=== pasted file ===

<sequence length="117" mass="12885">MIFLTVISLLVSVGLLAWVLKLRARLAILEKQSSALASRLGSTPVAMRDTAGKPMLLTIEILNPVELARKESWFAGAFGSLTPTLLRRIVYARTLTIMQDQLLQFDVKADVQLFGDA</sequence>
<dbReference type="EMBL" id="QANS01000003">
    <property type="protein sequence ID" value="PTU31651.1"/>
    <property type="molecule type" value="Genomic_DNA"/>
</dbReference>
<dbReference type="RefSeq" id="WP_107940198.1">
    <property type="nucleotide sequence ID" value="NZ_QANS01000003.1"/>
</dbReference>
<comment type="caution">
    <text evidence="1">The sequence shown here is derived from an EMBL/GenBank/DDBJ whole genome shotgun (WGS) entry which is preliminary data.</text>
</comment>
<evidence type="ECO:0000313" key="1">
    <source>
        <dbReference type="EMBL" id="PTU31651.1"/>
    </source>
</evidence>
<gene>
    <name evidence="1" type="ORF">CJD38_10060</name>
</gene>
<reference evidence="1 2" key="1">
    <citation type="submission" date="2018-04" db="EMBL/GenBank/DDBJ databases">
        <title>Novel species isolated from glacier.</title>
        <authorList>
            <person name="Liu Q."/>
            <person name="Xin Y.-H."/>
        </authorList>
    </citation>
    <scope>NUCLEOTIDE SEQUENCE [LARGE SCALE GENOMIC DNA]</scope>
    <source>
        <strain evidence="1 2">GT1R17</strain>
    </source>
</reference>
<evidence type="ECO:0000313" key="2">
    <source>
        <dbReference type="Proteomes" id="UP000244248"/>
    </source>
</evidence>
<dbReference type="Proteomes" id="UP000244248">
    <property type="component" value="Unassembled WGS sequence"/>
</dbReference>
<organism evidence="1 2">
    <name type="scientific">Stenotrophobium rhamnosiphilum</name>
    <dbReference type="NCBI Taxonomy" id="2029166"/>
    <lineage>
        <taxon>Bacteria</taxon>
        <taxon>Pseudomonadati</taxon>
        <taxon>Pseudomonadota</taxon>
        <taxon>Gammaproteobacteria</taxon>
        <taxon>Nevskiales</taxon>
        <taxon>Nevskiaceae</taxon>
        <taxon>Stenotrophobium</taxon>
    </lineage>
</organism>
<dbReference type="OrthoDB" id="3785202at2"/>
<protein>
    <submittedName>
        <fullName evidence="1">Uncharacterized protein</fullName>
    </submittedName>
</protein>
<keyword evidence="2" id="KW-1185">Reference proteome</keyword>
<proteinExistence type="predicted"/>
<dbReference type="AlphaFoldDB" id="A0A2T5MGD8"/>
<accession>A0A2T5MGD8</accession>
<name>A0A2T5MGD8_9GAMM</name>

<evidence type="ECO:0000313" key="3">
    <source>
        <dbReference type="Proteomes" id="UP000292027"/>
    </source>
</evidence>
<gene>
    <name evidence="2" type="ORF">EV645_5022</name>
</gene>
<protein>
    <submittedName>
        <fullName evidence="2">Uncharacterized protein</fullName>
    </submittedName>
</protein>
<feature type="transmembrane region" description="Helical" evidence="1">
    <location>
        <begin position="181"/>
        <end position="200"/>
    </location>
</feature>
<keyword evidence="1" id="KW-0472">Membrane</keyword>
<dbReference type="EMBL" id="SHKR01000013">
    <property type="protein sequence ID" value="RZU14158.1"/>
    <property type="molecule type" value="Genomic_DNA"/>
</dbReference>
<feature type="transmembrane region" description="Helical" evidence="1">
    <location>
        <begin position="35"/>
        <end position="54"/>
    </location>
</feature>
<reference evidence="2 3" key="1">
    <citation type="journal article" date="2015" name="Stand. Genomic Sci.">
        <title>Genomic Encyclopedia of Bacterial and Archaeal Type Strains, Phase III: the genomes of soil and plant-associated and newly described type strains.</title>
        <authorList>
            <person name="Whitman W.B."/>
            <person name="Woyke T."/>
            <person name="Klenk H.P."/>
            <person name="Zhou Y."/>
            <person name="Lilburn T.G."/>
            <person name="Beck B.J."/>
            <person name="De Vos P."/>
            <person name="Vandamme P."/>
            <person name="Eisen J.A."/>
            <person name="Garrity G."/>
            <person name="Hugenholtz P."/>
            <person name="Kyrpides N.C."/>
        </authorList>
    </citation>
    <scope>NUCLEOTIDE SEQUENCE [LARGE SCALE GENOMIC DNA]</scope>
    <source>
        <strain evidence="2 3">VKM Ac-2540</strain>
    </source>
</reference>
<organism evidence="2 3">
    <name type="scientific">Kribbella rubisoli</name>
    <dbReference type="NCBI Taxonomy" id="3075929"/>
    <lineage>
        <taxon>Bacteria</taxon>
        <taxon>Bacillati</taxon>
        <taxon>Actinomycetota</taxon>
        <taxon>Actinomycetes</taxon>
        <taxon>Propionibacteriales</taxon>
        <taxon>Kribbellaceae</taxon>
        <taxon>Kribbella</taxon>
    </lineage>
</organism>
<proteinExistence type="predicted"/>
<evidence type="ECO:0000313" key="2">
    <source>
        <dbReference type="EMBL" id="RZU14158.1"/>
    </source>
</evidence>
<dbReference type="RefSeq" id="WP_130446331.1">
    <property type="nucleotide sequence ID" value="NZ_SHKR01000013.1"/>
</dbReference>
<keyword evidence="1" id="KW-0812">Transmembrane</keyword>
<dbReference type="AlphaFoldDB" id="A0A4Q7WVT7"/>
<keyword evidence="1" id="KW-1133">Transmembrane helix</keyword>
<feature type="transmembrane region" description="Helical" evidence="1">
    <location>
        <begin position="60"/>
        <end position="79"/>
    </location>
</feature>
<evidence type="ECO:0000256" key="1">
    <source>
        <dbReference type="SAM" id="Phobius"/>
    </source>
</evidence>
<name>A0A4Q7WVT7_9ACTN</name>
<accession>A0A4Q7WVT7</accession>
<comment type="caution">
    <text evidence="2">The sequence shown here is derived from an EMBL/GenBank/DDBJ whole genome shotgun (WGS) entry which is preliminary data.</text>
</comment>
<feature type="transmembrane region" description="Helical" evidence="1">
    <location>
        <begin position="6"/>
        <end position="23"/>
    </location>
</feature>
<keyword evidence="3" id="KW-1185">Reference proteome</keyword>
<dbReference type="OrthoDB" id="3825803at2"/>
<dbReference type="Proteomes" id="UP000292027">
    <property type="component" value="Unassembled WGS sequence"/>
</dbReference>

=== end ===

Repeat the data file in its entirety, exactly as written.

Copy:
<sequence length="117" mass="12885">MIFLTVISLLVSVGLLAWVLKLRARLAILEKQSSALASRLGSTPVAMRDTAGKPMLLTIEILNPVELARKESWFAGAFGSLTPTLLRRIVYARTLTIMQDQLLQFDVKADVQLFGDA</sequence>
<dbReference type="EMBL" id="QANS01000003">
    <property type="protein sequence ID" value="PTU31651.1"/>
    <property type="molecule type" value="Genomic_DNA"/>
</dbReference>
<dbReference type="RefSeq" id="WP_107940198.1">
    <property type="nucleotide sequence ID" value="NZ_QANS01000003.1"/>
</dbReference>
<comment type="caution">
    <text evidence="1">The sequence shown here is derived from an EMBL/GenBank/DDBJ whole genome shotgun (WGS) entry which is preliminary data.</text>
</comment>
<evidence type="ECO:0000313" key="1">
    <source>
        <dbReference type="EMBL" id="PTU31651.1"/>
    </source>
</evidence>
<gene>
    <name evidence="1" type="ORF">CJD38_10060</name>
</gene>
<reference evidence="1 2" key="1">
    <citation type="submission" date="2018-04" db="EMBL/GenBank/DDBJ databases">
        <title>Novel species isolated from glacier.</title>
        <authorList>
            <person name="Liu Q."/>
            <person name="Xin Y.-H."/>
        </authorList>
    </citation>
    <scope>NUCLEOTIDE SEQUENCE [LARGE SCALE GENOMIC DNA]</scope>
    <source>
        <strain evidence="1 2">GT1R17</strain>
    </source>
</reference>
<evidence type="ECO:0000313" key="2">
    <source>
        <dbReference type="Proteomes" id="UP000244248"/>
    </source>
</evidence>
<dbReference type="Proteomes" id="UP000244248">
    <property type="component" value="Unassembled WGS sequence"/>
</dbReference>
<organism evidence="1 2">
    <name type="scientific">Stenotrophobium rhamnosiphilum</name>
    <dbReference type="NCBI Taxonomy" id="2029166"/>
    <lineage>
        <taxon>Bacteria</taxon>
        <taxon>Pseudomonadati</taxon>
        <taxon>Pseudomonadota</taxon>
        <taxon>Gammaproteobacteria</taxon>
        <taxon>Nevskiales</taxon>
        <taxon>Nevskiaceae</taxon>
        <taxon>Stenotrophobium</taxon>
    </lineage>
</organism>
<dbReference type="OrthoDB" id="3785202at2"/>
<protein>
    <submittedName>
        <fullName evidence="1">Uncharacterized protein</fullName>
    </submittedName>
</protein>
<keyword evidence="2" id="KW-1185">Reference proteome</keyword>
<proteinExistence type="predicted"/>
<dbReference type="AlphaFoldDB" id="A0A2T5MGD8"/>
<accession>A0A2T5MGD8</accession>
<name>A0A2T5MGD8_9GAMM</name>

<evidence type="ECO:0000313" key="3">
    <source>
        <dbReference type="Proteomes" id="UP000292027"/>
    </source>
</evidence>
<gene>
    <name evidence="2" type="ORF">EV645_5022</name>
</gene>
<protein>
    <submittedName>
        <fullName evidence="2">Uncharacterized protein</fullName>
    </submittedName>
</protein>
<feature type="transmembrane region" description="Helical" evidence="1">
    <location>
        <begin position="181"/>
        <end position="200"/>
    </location>
</feature>
<keyword evidence="1" id="KW-0472">Membrane</keyword>
<dbReference type="EMBL" id="SHKR01000013">
    <property type="protein sequence ID" value="RZU14158.1"/>
    <property type="molecule type" value="Genomic_DNA"/>
</dbReference>
<feature type="transmembrane region" description="Helical" evidence="1">
    <location>
        <begin position="35"/>
        <end position="54"/>
    </location>
</feature>
<reference evidence="2 3" key="1">
    <citation type="journal article" date="2015" name="Stand. Genomic Sci.">
        <title>Genomic Encyclopedia of Bacterial and Archaeal Type Strains, Phase III: the genomes of soil and plant-associated and newly described type strains.</title>
        <authorList>
            <person name="Whitman W.B."/>
            <person name="Woyke T."/>
            <person name="Klenk H.P."/>
            <person name="Zhou Y."/>
            <person name="Lilburn T.G."/>
            <person name="Beck B.J."/>
            <person name="De Vos P."/>
            <person name="Vandamme P."/>
            <person name="Eisen J.A."/>
            <person name="Garrity G."/>
            <person name="Hugenholtz P."/>
            <person name="Kyrpides N.C."/>
        </authorList>
    </citation>
    <scope>NUCLEOTIDE SEQUENCE [LARGE SCALE GENOMIC DNA]</scope>
    <source>
        <strain evidence="2 3">VKM Ac-2540</strain>
    </source>
</reference>
<organism evidence="2 3">
    <name type="scientific">Kribbella rubisoli</name>
    <dbReference type="NCBI Taxonomy" id="3075929"/>
    <lineage>
        <taxon>Bacteria</taxon>
        <taxon>Bacillati</taxon>
        <taxon>Actinomycetota</taxon>
        <taxon>Actinomycetes</taxon>
        <taxon>Propionibacteriales</taxon>
        <taxon>Kribbellaceae</taxon>
        <taxon>Kribbella</taxon>
    </lineage>
</organism>
<proteinExistence type="predicted"/>
<evidence type="ECO:0000313" key="2">
    <source>
        <dbReference type="EMBL" id="RZU14158.1"/>
    </source>
</evidence>
<dbReference type="RefSeq" id="WP_130446331.1">
    <property type="nucleotide sequence ID" value="NZ_SHKR01000013.1"/>
</dbReference>
<keyword evidence="1" id="KW-0812">Transmembrane</keyword>
<dbReference type="AlphaFoldDB" id="A0A4Q7WVT7"/>
<keyword evidence="1" id="KW-1133">Transmembrane helix</keyword>
<feature type="transmembrane region" description="Helical" evidence="1">
    <location>
        <begin position="60"/>
        <end position="79"/>
    </location>
</feature>
<evidence type="ECO:0000256" key="1">
    <source>
        <dbReference type="SAM" id="Phobius"/>
    </source>
</evidence>
<name>A0A4Q7WVT7_9ACTN</name>
<accession>A0A4Q7WVT7</accession>
<comment type="caution">
    <text evidence="2">The sequence shown here is derived from an EMBL/GenBank/DDBJ whole genome shotgun (WGS) entry which is preliminary data.</text>
</comment>
<feature type="transmembrane region" description="Helical" evidence="1">
    <location>
        <begin position="6"/>
        <end position="23"/>
    </location>
</feature>
<keyword evidence="3" id="KW-1185">Reference proteome</keyword>
<dbReference type="OrthoDB" id="3825803at2"/>
<dbReference type="Proteomes" id="UP000292027">
    <property type="component" value="Unassembled WGS sequence"/>
</dbReference>